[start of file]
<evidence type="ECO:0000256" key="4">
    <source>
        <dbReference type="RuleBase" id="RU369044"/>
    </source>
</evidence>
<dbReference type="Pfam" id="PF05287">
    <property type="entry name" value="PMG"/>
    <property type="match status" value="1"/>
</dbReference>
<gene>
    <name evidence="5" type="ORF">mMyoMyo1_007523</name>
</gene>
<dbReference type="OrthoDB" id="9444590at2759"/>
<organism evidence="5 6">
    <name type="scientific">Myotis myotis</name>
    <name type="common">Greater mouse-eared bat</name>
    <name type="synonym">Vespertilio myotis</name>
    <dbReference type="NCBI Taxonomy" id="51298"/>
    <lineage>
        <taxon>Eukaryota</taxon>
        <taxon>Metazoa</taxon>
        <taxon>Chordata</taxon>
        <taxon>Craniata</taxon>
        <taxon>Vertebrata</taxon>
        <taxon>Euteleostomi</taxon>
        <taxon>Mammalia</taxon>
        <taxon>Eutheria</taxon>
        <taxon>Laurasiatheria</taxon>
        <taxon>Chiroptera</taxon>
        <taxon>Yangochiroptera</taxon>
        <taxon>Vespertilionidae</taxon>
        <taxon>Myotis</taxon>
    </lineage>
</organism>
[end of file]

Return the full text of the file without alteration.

<evidence type="ECO:0000256" key="4">
    <source>
        <dbReference type="RuleBase" id="RU369044"/>
    </source>
</evidence>
<dbReference type="Pfam" id="PF05287">
    <property type="entry name" value="PMG"/>
    <property type="match status" value="1"/>
</dbReference>
<gene>
    <name evidence="5" type="ORF">mMyoMyo1_007523</name>
</gene>
<dbReference type="OrthoDB" id="9444590at2759"/>
<organism evidence="5 6">
    <name type="scientific">Myotis myotis</name>
    <name type="common">Greater mouse-eared bat</name>
    <name type="synonym">Vespertilio myotis</name>
    <dbReference type="NCBI Taxonomy" id="51298"/>
    <lineage>
        <taxon>Eukaryota</taxon>
        <taxon>Metazoa</taxon>
        <taxon>Chordata</taxon>
        <taxon>Craniata</taxon>
        <taxon>Vertebrata</taxon>
        <taxon>Euteleostomi</taxon>
        <taxon>Mammalia</taxon>
        <taxon>Eutheria</taxon>
        <taxon>Laurasiatheria</taxon>
        <taxon>Chiroptera</taxon>
        <taxon>Yangochiroptera</taxon>
        <taxon>Vespertilionidae</taxon>
        <taxon>Myotis</taxon>
    </lineage>
</organism>